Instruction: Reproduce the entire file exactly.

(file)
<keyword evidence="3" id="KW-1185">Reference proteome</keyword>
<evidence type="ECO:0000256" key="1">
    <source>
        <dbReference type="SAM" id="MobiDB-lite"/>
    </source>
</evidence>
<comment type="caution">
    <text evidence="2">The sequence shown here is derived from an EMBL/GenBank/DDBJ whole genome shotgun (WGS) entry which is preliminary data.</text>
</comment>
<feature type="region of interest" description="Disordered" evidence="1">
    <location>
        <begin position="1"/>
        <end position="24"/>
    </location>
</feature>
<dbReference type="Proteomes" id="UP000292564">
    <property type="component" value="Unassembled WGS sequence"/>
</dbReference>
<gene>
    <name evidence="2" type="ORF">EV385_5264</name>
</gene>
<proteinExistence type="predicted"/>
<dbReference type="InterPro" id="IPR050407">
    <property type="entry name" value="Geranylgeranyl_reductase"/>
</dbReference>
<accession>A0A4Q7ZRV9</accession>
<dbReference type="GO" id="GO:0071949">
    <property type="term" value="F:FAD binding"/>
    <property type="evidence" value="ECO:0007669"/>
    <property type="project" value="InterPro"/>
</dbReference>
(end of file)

<keyword evidence="3" id="KW-1185">Reference proteome</keyword>
<evidence type="ECO:0000256" key="1">
    <source>
        <dbReference type="SAM" id="MobiDB-lite"/>
    </source>
</evidence>
<comment type="caution">
    <text evidence="2">The sequence shown here is derived from an EMBL/GenBank/DDBJ whole genome shotgun (WGS) entry which is preliminary data.</text>
</comment>
<feature type="region of interest" description="Disordered" evidence="1">
    <location>
        <begin position="1"/>
        <end position="24"/>
    </location>
</feature>
<dbReference type="Proteomes" id="UP000292564">
    <property type="component" value="Unassembled WGS sequence"/>
</dbReference>
<gene>
    <name evidence="2" type="ORF">EV385_5264</name>
</gene>
<proteinExistence type="predicted"/>
<dbReference type="InterPro" id="IPR050407">
    <property type="entry name" value="Geranylgeranyl_reductase"/>
</dbReference>
<accession>A0A4Q7ZRV9</accession>
<dbReference type="GO" id="GO:0071949">
    <property type="term" value="F:FAD binding"/>
    <property type="evidence" value="ECO:0007669"/>
    <property type="project" value="InterPro"/>
</dbReference>